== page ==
Mental Retardation and Social Security Disability: Low IQ and the Medical Listing.

I will discuss how mental retardation is treated in a Social Security Disability case.  I will include a discussion of the medical listing.  I will also discuss how a low IQ along with other medical conditions can prove you are disabled.

The medical listing of impairment for mental retardation is pretty straight forward.

12.05 Mental retardation: Mental retardation refers to significantly sub-average general intellectual functioning with deficits in adaptive functioning initially manifested during the developmental period; i.e., the evidence demonstrates or supports onset of the impairment before age 22.

The required level of severity for this disorder is met when the requirements in A, B, C, or D are satisfied.

A. Mental incapacity evidenced by dependence upon others for personal needs (e.g., toileting, eating, dressing, or bathing) and inability to follow directions, such that the use of standardized measures of intellectual functioning is precluded;


B. A valid verbal, performance, or full scale IQ of 59 or less;


C. A valid verbal, performance, or full scale IQ of 60 through 70 and a physical or other mental impairment imposing an additional and significant work-related limitation of function;


D. A valid verbal, performance, or full scale IQ of 60 through 70, resulting in at least two of the following:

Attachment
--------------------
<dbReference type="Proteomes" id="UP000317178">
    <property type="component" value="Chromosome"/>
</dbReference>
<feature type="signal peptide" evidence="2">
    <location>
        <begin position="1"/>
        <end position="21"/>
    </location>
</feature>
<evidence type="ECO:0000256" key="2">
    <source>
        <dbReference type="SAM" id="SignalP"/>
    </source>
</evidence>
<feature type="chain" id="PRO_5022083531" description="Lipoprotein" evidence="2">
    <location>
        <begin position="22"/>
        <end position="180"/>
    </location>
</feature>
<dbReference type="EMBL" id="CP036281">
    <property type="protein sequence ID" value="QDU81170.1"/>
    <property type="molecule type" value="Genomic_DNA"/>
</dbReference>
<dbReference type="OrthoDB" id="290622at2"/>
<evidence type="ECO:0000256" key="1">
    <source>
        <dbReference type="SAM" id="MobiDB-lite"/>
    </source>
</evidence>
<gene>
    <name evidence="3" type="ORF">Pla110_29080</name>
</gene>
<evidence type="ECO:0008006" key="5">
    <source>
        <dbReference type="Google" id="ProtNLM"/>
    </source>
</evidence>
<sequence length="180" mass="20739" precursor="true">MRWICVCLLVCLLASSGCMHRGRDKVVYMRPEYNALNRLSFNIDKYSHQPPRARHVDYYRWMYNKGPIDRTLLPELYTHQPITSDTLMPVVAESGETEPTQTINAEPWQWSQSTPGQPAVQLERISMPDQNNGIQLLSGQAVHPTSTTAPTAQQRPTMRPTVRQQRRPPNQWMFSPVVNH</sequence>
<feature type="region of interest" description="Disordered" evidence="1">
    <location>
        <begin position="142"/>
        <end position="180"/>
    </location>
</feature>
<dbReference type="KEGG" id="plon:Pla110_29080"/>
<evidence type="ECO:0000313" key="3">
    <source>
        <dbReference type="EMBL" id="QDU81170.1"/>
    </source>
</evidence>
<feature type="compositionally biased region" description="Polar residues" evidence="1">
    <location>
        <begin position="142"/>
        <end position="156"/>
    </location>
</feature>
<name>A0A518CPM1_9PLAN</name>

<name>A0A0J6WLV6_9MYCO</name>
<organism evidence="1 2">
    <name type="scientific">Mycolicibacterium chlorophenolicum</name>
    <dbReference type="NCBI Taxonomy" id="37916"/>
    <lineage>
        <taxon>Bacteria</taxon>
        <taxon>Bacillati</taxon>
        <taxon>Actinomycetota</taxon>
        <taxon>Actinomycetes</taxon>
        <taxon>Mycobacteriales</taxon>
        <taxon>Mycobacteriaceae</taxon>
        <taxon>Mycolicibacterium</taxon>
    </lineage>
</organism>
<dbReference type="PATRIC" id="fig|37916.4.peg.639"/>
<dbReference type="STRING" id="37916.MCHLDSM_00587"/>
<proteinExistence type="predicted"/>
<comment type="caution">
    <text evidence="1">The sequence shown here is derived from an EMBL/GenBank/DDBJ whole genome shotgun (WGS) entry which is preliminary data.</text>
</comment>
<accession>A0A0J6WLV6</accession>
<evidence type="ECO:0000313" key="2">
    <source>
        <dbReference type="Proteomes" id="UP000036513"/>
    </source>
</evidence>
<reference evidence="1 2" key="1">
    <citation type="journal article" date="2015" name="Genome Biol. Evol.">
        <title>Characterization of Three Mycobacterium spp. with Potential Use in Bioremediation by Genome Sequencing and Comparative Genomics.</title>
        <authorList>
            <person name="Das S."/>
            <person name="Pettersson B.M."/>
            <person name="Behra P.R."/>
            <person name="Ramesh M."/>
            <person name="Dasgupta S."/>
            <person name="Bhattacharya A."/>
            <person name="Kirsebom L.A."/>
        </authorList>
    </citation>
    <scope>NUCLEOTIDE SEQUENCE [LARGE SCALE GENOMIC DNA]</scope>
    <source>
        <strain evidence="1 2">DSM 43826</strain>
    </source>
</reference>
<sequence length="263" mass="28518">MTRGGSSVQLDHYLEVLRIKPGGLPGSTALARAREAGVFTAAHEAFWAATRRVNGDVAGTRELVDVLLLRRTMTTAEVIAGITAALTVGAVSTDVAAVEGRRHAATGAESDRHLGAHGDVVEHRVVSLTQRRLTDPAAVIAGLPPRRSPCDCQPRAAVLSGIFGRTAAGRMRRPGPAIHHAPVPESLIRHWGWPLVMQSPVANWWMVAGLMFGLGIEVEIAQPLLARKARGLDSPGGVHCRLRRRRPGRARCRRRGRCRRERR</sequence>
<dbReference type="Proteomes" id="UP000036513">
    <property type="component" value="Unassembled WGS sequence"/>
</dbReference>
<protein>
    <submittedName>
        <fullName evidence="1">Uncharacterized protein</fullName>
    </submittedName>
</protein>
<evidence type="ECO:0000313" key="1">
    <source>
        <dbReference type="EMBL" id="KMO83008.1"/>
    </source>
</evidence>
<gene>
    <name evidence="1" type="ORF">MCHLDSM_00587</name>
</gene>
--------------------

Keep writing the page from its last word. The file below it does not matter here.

1. Marked restriction of activities of daily living; or

2. Marked difficulties in maintaining social functioning; or

3. Marked difficulties in maintaining concentration, persistence, or pace; or

4. Repeated episodes of decompensation, each of extended duration.

There are a few things I should point out about the above listing.  If you are going to meet this listing you must have had your mental retardation before age 22.  So this listing does not address those issues of a low IQ acquired later in life.  Like from dementia or a head injury that happened after age 22.  So even if you meet all the other requirements of the listing you will still have to show you were mentally retarded before age 22.  This can be very difficult for those who are older since they will have to find some proof of there condition from many years ago.  The best evidence you can get is IQ exams from when you were young or school records showing special education or learning disability.  I have tried many times to make the argument that someone who meets this listing but does not have proof of onset before age 22 is just as functionally disabled as someone who does have the proof of onset before age 22.  This argument is saying that the individual may not meet but does equal the listing.  This argument is not often successful however because it is the opinion of most at SSA that the listing clearly requires onset age test.  Keep in mind this is just one of the listings that refers to mental disability you should check the rest of the listings under mental disorders to see if your mental condition may meet or equal a different listing. 

Even if you can't prove you meet the above listing, mental retardation when combined with other medical conditions can result in limitations that would show an individual could not work.  Depending on how low the IQ is someone with mental retardation mayhave difficulties with things like complex and maybe even simple tasks.  They may also have difficulty remembering things or working independently.  There are numerous possible mental limitations that could decrease one's ability to work.  When combined with a back condition for example which may limit an individual physically the combination of the physical and mental limitations may show the individual is disabled.   

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